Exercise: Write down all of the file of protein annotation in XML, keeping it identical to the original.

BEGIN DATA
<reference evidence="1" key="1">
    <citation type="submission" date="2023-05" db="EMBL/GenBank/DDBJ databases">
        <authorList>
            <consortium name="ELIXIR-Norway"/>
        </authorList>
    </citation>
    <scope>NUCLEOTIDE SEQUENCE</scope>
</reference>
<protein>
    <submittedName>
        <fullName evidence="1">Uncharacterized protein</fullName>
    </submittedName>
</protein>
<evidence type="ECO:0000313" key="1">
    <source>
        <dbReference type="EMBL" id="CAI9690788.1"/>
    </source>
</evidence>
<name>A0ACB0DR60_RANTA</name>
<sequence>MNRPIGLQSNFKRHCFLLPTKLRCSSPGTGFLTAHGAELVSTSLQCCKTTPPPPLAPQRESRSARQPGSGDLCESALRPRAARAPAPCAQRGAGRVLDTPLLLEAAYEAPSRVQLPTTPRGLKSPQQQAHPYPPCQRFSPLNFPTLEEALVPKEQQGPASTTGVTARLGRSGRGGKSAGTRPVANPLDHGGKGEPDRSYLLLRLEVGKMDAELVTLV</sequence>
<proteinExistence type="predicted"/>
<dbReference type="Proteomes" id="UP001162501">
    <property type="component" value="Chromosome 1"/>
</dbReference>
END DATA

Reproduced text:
<reference evidence="1" key="1">
    <citation type="submission" date="2023-05" db="EMBL/GenBank/DDBJ databases">
        <authorList>
            <consortium name="ELIXIR-Norway"/>
        </authorList>
    </citation>
    <scope>NUCLEOTIDE SEQUENCE</scope>
</reference>
<protein>
    <submittedName>
        <fullName evidence="1">Uncharacterized protein</fullName>
    </submittedName>
</protein>
<evidence type="ECO:0000313" key="1">
    <source>
        <dbReference type="EMBL" id="CAI9690788.1"/>
    </source>
</evidence>
<name>A0ACB0DR60_RANTA</name>
<sequence>MNRPIGLQSNFKRHCFLLPTKLRCSSPGTGFLTAHGAELVSTSLQCCKTTPPPPLAPQRESRSARQPGSGDLCESALRPRAARAPAPCAQRGAGRVLDTPLLLEAAYEAPSRVQLPTTPRGLKSPQQQAHPYPPCQRFSPLNFPTLEEALVPKEQQGPASTTGVTARLGRSGRGGKSAGTRPVANPLDHGGKGEPDRSYLLLRLEVGKMDAELVTLV</sequence>
<proteinExistence type="predicted"/>
<dbReference type="Proteomes" id="UP001162501">
    <property type="component" value="Chromosome 1"/>
</dbReference>